1. ## partioning sets...

a set has 5 members.what is the the number ways of partioning it into 2 or more subsets???

2. What things are you given and roughly what knowledge are you supposed to use?

3. all i have is the question.
you should be able to answer it with only high school maths.

4. Originally Posted by earthboy
a set has 5 members.what is the the number ways of partioning it into 2 or more subsets???
Originally Posted by earthboy
all i have is the question.
you should be able to answer it with only high school maths.
I do not consider this to a high school level question.
So I am giving you the technical answer. But I cannot explain to you.
The fifth Bell number is $\mathcal{B}(5)=52$.
That is the number of ways to partition a set of five.
But one of those is the set itself, so it does meet the condition of ‘two or more subsets’.
Thus you answer must be $51$.

5. Originally Posted by earthboy
all i have is the question.
you should be able to answer it with only high school maths.
You could try it using $n_C_r=\frac{n!}{r!(n-r)!}$

You cannot have more than 4 members in a subset.
A subset must contain at least one member.

Therefore you could list the possibilities, then count the number of ways those possibilities can occur.

(a) 4 members in a subset and 1 member in the other subset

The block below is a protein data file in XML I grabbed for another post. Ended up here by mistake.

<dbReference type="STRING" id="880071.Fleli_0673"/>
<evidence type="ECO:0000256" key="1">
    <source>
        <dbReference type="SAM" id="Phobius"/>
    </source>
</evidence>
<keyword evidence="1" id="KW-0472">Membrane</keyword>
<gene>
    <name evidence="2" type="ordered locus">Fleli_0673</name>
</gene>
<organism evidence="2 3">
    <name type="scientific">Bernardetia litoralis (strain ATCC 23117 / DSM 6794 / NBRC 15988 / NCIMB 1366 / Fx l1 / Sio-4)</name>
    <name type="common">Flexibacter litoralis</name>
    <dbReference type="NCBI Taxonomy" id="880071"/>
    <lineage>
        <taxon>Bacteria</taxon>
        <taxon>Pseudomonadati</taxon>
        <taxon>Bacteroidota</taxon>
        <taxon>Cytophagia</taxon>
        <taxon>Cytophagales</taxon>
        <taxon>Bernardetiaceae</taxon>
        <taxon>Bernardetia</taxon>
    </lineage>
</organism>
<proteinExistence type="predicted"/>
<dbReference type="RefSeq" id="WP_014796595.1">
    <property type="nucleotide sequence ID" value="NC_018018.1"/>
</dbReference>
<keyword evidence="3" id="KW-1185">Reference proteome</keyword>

For this option, you can count using combinations the number of ways to select 4 from 5 or 1 from 5.

(b) (i) 3 members in a subset and 2 members in another subset

You only need to count the number of ways of selecting 3 from 5 or 2 from 5.
(Selecting any 3 automatically selects the remaining 2 and vice versa)

(b) (ii) 3 members in a subset and 2 subsets containing 1 member

You only need to count the number of ways to choose 3 from 5.

(c) (i) 2 members in a subset and 2 members in another subset
..........(the 5th member automatically makes the 3rd subset of 1)

Select 4 of the 5 and count the number of ways to form 2 groups of 2.
Hence, first count the number of ways to select 4 from 5,
then for each group of 4, count the number of ways to pair one member with one of the other 3.

(c) (ii) 2 members in a subset and the other 3 making single-member subsets

Select 2 from 5 as the remainder automatically form the single-member subsets.

(d) One member per subset